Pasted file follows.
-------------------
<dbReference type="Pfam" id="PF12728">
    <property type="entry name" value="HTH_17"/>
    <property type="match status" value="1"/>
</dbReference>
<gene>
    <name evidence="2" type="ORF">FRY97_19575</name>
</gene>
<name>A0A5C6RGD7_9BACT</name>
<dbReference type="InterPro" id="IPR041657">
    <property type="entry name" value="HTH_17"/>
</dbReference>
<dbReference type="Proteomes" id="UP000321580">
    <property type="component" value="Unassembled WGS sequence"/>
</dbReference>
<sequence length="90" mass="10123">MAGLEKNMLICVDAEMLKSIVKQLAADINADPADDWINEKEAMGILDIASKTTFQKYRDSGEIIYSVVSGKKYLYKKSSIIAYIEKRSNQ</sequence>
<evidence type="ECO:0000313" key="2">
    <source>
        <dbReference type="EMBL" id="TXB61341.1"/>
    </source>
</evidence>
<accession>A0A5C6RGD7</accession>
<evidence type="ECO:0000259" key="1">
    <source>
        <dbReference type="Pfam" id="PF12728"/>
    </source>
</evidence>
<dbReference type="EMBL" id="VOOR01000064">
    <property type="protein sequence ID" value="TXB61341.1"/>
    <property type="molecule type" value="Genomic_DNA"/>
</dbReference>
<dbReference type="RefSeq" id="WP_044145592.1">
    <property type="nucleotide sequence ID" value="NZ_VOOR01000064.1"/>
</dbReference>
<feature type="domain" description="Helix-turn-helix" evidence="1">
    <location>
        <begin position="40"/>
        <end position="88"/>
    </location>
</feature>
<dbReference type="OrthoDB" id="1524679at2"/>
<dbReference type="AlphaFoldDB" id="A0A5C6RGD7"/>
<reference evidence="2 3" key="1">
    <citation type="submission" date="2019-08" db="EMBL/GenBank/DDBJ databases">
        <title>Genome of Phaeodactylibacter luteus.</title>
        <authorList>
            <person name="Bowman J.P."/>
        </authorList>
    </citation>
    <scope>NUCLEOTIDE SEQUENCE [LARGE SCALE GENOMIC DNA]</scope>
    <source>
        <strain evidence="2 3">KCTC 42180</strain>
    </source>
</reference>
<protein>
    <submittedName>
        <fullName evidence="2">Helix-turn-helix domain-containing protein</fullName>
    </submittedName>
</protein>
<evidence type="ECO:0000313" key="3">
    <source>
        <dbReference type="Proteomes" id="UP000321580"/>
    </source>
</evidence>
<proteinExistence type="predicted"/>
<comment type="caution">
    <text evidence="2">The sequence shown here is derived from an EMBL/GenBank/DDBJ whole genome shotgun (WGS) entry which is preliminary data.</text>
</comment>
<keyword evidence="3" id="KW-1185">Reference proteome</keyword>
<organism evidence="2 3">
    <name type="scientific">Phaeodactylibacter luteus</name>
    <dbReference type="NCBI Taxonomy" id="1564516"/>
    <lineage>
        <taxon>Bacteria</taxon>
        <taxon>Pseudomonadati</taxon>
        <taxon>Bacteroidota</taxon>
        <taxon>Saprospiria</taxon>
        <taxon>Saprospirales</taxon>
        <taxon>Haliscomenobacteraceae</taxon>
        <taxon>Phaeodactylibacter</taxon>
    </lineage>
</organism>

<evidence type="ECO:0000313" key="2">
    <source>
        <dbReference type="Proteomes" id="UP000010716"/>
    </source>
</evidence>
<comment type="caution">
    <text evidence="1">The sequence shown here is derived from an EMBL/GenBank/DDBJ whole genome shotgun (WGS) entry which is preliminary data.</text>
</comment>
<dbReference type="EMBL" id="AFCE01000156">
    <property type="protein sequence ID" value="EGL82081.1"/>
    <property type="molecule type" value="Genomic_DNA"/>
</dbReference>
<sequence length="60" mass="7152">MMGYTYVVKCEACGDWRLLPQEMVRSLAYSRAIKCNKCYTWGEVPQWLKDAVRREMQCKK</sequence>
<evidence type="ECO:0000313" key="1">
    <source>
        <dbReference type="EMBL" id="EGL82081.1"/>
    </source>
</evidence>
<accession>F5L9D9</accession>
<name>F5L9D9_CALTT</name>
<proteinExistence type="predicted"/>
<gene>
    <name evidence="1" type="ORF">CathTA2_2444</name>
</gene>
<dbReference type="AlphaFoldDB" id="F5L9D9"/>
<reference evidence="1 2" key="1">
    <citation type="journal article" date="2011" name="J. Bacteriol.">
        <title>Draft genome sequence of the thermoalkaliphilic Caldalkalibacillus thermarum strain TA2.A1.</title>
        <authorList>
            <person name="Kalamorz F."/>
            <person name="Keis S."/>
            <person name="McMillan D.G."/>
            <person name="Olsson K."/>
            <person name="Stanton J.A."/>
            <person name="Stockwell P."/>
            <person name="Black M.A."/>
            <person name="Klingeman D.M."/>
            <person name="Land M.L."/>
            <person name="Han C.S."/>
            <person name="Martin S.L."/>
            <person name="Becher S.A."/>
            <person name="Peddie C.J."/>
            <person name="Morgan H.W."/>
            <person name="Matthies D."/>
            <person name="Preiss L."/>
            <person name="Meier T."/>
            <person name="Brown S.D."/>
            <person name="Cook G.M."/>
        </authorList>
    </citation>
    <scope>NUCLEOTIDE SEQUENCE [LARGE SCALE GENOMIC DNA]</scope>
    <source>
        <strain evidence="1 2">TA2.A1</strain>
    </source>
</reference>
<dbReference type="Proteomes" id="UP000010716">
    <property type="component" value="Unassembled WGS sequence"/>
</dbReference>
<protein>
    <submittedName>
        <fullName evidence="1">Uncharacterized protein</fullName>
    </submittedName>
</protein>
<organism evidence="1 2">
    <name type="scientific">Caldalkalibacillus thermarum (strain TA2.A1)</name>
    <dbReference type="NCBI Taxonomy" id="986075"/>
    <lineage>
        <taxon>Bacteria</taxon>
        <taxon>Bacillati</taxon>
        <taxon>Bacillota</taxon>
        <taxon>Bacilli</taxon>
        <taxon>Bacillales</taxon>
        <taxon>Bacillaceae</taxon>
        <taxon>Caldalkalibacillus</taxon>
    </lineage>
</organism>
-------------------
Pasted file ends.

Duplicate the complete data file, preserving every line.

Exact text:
<dbReference type="Pfam" id="PF12728">
    <property type="entry name" value="HTH_17"/>
    <property type="match status" value="1"/>
</dbReference>
<gene>
    <name evidence="2" type="ORF">FRY97_19575</name>
</gene>
<name>A0A5C6RGD7_9BACT</name>
<dbReference type="InterPro" id="IPR041657">
    <property type="entry name" value="HTH_17"/>
</dbReference>
<dbReference type="Proteomes" id="UP000321580">
    <property type="component" value="Unassembled WGS sequence"/>
</dbReference>
<sequence length="90" mass="10123">MAGLEKNMLICVDAEMLKSIVKQLAADINADPADDWINEKEAMGILDIASKTTFQKYRDSGEIIYSVVSGKKYLYKKSSIIAYIEKRSNQ</sequence>
<evidence type="ECO:0000313" key="2">
    <source>
        <dbReference type="EMBL" id="TXB61341.1"/>
    </source>
</evidence>
<accession>A0A5C6RGD7</accession>
<evidence type="ECO:0000259" key="1">
    <source>
        <dbReference type="Pfam" id="PF12728"/>
    </source>
</evidence>
<dbReference type="EMBL" id="VOOR01000064">
    <property type="protein sequence ID" value="TXB61341.1"/>
    <property type="molecule type" value="Genomic_DNA"/>
</dbReference>
<dbReference type="RefSeq" id="WP_044145592.1">
    <property type="nucleotide sequence ID" value="NZ_VOOR01000064.1"/>
</dbReference>
<feature type="domain" description="Helix-turn-helix" evidence="1">
    <location>
        <begin position="40"/>
        <end position="88"/>
    </location>
</feature>
<dbReference type="OrthoDB" id="1524679at2"/>
<dbReference type="AlphaFoldDB" id="A0A5C6RGD7"/>
<reference evidence="2 3" key="1">
    <citation type="submission" date="2019-08" db="EMBL/GenBank/DDBJ databases">
        <title>Genome of Phaeodactylibacter luteus.</title>
        <authorList>
            <person name="Bowman J.P."/>
        </authorList>
    </citation>
    <scope>NUCLEOTIDE SEQUENCE [LARGE SCALE GENOMIC DNA]</scope>
    <source>
        <strain evidence="2 3">KCTC 42180</strain>
    </source>
</reference>
<protein>
    <submittedName>
        <fullName evidence="2">Helix-turn-helix domain-containing protein</fullName>
    </submittedName>
</protein>
<evidence type="ECO:0000313" key="3">
    <source>
        <dbReference type="Proteomes" id="UP000321580"/>
    </source>
</evidence>
<proteinExistence type="predicted"/>
<comment type="caution">
    <text evidence="2">The sequence shown here is derived from an EMBL/GenBank/DDBJ whole genome shotgun (WGS) entry which is preliminary data.</text>
</comment>
<keyword evidence="3" id="KW-1185">Reference proteome</keyword>
<organism evidence="2 3">
    <name type="scientific">Phaeodactylibacter luteus</name>
    <dbReference type="NCBI Taxonomy" id="1564516"/>
    <lineage>
        <taxon>Bacteria</taxon>
        <taxon>Pseudomonadati</taxon>
        <taxon>Bacteroidota</taxon>
        <taxon>Saprospiria</taxon>
        <taxon>Saprospirales</taxon>
        <taxon>Haliscomenobacteraceae</taxon>
        <taxon>Phaeodactylibacter</taxon>
    </lineage>
</organism>

<evidence type="ECO:0000313" key="2">
    <source>
        <dbReference type="Proteomes" id="UP000010716"/>
    </source>
</evidence>
<comment type="caution">
    <text evidence="1">The sequence shown here is derived from an EMBL/GenBank/DDBJ whole genome shotgun (WGS) entry which is preliminary data.</text>
</comment>
<dbReference type="EMBL" id="AFCE01000156">
    <property type="protein sequence ID" value="EGL82081.1"/>
    <property type="molecule type" value="Genomic_DNA"/>
</dbReference>
<sequence length="60" mass="7152">MMGYTYVVKCEACGDWRLLPQEMVRSLAYSRAIKCNKCYTWGEVPQWLKDAVRREMQCKK</sequence>
<evidence type="ECO:0000313" key="1">
    <source>
        <dbReference type="EMBL" id="EGL82081.1"/>
    </source>
</evidence>
<accession>F5L9D9</accession>
<name>F5L9D9_CALTT</name>
<proteinExistence type="predicted"/>
<gene>
    <name evidence="1" type="ORF">CathTA2_2444</name>
</gene>
<dbReference type="AlphaFoldDB" id="F5L9D9"/>
<reference evidence="1 2" key="1">
    <citation type="journal article" date="2011" name="J. Bacteriol.">
        <title>Draft genome sequence of the thermoalkaliphilic Caldalkalibacillus thermarum strain TA2.A1.</title>
        <authorList>
            <person name="Kalamorz F."/>
            <person name="Keis S."/>
            <person name="McMillan D.G."/>
            <person name="Olsson K."/>
            <person name="Stanton J.A."/>
            <person name="Stockwell P."/>
            <person name="Black M.A."/>
            <person name="Klingeman D.M."/>
            <person name="Land M.L."/>
            <person name="Han C.S."/>
            <person name="Martin S.L."/>
            <person name="Becher S.A."/>
            <person name="Peddie C.J."/>
            <person name="Morgan H.W."/>
            <person name="Matthies D."/>
            <person name="Preiss L."/>
            <person name="Meier T."/>
            <person name="Brown S.D."/>
            <person name="Cook G.M."/>
        </authorList>
    </citation>
    <scope>NUCLEOTIDE SEQUENCE [LARGE SCALE GENOMIC DNA]</scope>
    <source>
        <strain evidence="1 2">TA2.A1</strain>
    </source>
</reference>
<dbReference type="Proteomes" id="UP000010716">
    <property type="component" value="Unassembled WGS sequence"/>
</dbReference>
<protein>
    <submittedName>
        <fullName evidence="1">Uncharacterized protein</fullName>
    </submittedName>
</protein>
<organism evidence="1 2">
    <name type="scientific">Caldalkalibacillus thermarum (strain TA2.A1)</name>
    <dbReference type="NCBI Taxonomy" id="986075"/>
    <lineage>
        <taxon>Bacteria</taxon>
        <taxon>Bacillati</taxon>
        <taxon>Bacillota</taxon>
        <taxon>Bacilli</taxon>
        <taxon>Bacillales</taxon>
        <taxon>Bacillaceae</taxon>
        <taxon>Caldalkalibacillus</taxon>
    </lineage>
</organism>